July 11th, 2005



How's the job market in NorCal, specifically the Bay Area or the Sacramento Area, for someone with moderate amount of experience in accounting?

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Parents and You (Inspired by darkdynasty)

Keep in mind this is coming from a 29.98-year-old Korean who lived more than 2/3 of his life in Korea... :D

darkdynasty wrote:

am i the only one who thinks like this?

i was talking about how just because my parents are my parents does not mean i have to get tell them everything im doin or where i am spending my money and such. I feel that family is family at that you should treat them well, but that does not mean they have the right to control your life since your life is your own and you should live your life as you want it. you make your money you spend where you want it and such. But according to my noona and my parents that is not the case. if you want to spend your money you should tell or consol with your parents first. do you think this is necessary?

Unless something catastrophic happens in your relationship with your family (which shouldn't), they have a right, in principle, to be updated about what's going on in your life.  How much you are willing to open up and how much they want to know is a largely subjective measure.  Of course you may not want to discuss something very private with your mom or dad, and it's only natural.  However, they might get offended if they figure out you're hiding something from them, even when you tell them you view it as your private matter.  A lot of Korean parents1 have an issue respecting their children's privacy.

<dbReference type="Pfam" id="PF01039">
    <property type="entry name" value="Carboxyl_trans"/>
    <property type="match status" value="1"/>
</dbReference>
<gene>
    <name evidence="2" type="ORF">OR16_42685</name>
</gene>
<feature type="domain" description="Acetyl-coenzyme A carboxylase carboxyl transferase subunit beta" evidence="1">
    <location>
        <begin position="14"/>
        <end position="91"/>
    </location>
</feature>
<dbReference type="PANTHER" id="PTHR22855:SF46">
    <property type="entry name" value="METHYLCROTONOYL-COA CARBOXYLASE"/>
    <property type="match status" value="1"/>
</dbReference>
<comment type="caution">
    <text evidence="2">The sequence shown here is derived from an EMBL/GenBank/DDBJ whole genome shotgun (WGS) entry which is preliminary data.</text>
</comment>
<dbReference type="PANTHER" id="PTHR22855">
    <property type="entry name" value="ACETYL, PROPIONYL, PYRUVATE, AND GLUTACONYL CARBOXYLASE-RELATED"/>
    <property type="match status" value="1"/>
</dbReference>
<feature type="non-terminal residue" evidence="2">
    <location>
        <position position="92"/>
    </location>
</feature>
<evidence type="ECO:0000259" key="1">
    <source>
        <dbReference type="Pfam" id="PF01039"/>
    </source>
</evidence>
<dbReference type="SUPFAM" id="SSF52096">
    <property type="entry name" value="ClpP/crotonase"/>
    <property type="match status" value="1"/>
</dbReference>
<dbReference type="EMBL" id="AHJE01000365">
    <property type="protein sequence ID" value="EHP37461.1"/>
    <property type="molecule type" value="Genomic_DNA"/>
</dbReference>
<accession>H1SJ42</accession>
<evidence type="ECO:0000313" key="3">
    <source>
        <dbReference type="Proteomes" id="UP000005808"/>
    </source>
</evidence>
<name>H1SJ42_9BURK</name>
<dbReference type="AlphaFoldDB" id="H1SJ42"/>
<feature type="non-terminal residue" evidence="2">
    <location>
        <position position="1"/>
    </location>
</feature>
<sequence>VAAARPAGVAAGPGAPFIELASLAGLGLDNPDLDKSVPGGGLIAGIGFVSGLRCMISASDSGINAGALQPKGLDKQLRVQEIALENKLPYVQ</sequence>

In fact, it's not just those individual parents' problem, but a cultural problem—although things have dramatically improved in the past couple of decades, most children in Korea faced a socially gratified invasion of privacy from their parents.  Some say it's even justified because parents nurture their kids and even have a right to monitor their kids' life so they don't succumb to vice.  However, these justifications are largely moot once the children reach the adulthood, when they should be given a primary control over what happens in their lives.  Sadly many parents (especially first generation immigrants) fail to realize this.  They feel obliged to become their kids' guardian forever.

More to come later...  Gotta get prepared and go to work. XD

Edit: drhikaru followed up with what I wanted to say in the rest of this post: [ But then, parents—not just Korean ones, but in general—can't trust their kid all of a sudden when the kid reaches adulthood, so... ]

1 I guess the situation would be similar in other East Asian families, but I'm not 100% sure.